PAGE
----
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Cathay Pacific Clarifies 18 September Incident

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Cathay Pacific has confirmed that a loss of separation incident occurred at around 13:13 on 18 September 2011 between a Cathay Pacific Airways’ flight CX841 from New York and a Dragonair flight KA433 from Kaoshiung, both arriving in Hong Kong.

A Cathay Pacific spokesman said there was no risk of collision for the aircraft involved.

Due to the adverse weather conditions in the surrounding areas of Hong Kong that afternoon, the Air Traffic Control (ATC) of Hong Kong International Airport advised flights approaching Hong Kong to expect extensive delays. Air traffic was directed to hold 40 nautical miles southwest of HKIA, and was restricted to narrow tracks to avoid bad weather when descending from the holding area to land in HKIA.

The CX841 and KA433 aircraft were at the same altitude southwest of HKIA when a loss of separation resulted. Cathay says the pilots of the two aircraft properly responded to their respective Traffic Collision Avoidance System (TCAS) warnings and advisories, with KA433 climbing and the CX841 descending immediately to resolve the conflict and maintain appropriate separation.

CX841 which departed from New York at 10:07 local time on 17 September landed at HKIA without incident at HKIA at 13:45 without delay. There were 18 crew and 299 passengers on board of the Boeing 777-300ER aircraft.

KA433 which departed from Kaoshiung at 11:22 local time on 18 September also landed at HKIA without incident at 13:59. There were 12 crew and 284 passengers on the Airbus A330 aircraft.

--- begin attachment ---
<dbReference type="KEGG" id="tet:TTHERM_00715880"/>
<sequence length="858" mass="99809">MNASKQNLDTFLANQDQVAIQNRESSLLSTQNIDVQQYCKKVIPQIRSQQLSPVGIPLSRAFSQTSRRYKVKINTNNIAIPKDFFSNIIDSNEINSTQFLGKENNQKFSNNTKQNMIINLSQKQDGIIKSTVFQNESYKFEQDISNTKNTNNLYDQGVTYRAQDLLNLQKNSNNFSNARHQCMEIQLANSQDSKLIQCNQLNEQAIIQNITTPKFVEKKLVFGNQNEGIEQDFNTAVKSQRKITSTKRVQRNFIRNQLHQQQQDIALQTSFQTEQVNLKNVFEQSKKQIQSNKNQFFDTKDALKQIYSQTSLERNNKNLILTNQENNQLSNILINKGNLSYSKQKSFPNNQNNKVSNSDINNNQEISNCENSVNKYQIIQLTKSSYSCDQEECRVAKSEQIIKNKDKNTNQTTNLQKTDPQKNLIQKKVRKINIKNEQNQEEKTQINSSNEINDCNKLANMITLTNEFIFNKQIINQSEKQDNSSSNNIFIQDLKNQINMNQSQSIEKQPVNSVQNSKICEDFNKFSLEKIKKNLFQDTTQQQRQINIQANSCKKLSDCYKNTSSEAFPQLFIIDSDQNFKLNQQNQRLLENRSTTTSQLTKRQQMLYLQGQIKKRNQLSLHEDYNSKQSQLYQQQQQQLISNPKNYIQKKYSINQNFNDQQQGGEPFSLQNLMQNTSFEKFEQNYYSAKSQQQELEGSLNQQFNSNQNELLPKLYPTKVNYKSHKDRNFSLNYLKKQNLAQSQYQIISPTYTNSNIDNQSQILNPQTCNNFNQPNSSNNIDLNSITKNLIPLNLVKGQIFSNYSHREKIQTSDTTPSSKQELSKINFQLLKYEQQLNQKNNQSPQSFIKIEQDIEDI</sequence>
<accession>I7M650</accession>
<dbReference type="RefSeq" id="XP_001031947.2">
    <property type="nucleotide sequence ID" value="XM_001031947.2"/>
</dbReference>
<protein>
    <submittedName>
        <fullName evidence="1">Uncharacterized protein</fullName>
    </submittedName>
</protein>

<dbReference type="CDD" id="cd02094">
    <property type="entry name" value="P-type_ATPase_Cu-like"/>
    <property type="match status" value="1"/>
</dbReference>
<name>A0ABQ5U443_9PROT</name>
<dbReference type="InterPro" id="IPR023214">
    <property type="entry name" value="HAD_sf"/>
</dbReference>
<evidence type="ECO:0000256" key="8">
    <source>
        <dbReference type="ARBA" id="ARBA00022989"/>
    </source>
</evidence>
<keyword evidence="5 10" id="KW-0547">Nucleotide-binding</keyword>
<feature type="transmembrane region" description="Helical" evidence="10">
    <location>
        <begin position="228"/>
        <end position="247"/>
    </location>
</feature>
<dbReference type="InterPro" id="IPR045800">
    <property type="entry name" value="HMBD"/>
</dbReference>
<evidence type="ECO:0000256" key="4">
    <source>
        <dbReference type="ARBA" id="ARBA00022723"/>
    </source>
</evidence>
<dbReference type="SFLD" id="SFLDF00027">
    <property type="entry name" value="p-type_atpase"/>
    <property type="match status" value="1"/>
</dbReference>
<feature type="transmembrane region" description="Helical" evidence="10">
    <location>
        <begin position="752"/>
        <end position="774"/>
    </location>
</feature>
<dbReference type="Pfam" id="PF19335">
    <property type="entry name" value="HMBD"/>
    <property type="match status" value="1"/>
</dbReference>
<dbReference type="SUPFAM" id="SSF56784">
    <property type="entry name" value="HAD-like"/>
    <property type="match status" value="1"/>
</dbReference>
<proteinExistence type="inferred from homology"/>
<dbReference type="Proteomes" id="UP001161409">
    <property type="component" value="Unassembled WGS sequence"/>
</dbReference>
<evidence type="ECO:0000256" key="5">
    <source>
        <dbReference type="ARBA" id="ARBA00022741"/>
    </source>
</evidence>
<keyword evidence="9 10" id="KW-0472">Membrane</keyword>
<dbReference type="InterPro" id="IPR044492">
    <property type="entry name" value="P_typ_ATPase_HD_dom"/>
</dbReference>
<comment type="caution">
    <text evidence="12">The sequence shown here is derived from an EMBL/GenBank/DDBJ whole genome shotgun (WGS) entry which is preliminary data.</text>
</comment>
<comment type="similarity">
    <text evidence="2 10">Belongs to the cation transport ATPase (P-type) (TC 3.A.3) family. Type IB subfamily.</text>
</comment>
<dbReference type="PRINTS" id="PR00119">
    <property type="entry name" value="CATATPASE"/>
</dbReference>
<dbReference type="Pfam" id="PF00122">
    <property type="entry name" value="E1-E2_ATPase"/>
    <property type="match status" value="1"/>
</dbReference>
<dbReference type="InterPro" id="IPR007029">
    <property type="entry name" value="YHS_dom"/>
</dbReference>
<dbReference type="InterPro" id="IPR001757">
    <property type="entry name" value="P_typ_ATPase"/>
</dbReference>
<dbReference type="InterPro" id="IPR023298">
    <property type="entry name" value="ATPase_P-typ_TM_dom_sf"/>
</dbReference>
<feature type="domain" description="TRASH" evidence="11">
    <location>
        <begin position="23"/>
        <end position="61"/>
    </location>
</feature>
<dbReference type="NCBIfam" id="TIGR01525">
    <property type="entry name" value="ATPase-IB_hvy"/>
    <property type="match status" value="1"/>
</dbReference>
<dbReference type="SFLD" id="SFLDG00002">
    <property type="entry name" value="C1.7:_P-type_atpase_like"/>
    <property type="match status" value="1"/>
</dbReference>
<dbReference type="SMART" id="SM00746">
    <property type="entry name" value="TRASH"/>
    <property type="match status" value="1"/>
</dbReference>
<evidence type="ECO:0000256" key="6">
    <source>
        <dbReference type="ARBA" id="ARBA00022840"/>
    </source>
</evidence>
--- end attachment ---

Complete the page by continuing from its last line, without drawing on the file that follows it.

“There was no risk of collision and at no time was the safety of the flights compromised. At the closest, they were one nautical mile (2,000 meters) apart when abeam from each other with increasing vertical separation. Both aircraft’s TCAS equipment generated appropriate alerts and the pilots took immediate action to maintain adequate separation. All Cathay Pacific and Dragonair pilots are trained to use TCAS as part of their initial and on-going training,” said a Cathay Pacific spokesman. “All Cathay Pacific and Dragonair aircraft are equipped with a TCAS that identifies a three-dimensional airspace around the aircraft based on the closure rate of other similarly-equipped traffic and, if the defined vertical and horizontal parameters are satisfied by the evolving potential conflict, TCAS generates a visual and aural alert.”

The incident has been reported to the Civil Aviation Department.

The adverse weather conditions in the afternoon of 18 September also led to eight other Cathay Pacific flights having to divert to Taipei, Kaoshiung, Macau and Guangzhou respectively with arrival at HKIA delayed by approximately two to three hours. In addition, two freighter services and a passenger flight from London CX256 also made a fuel emergency request for priority landing while at requested holding position. One freighter diverted to Macau, while the other two flights landed in HKIA. All landed without incident with sufficient spare fuel ranging from 30-50 minutes of flight.

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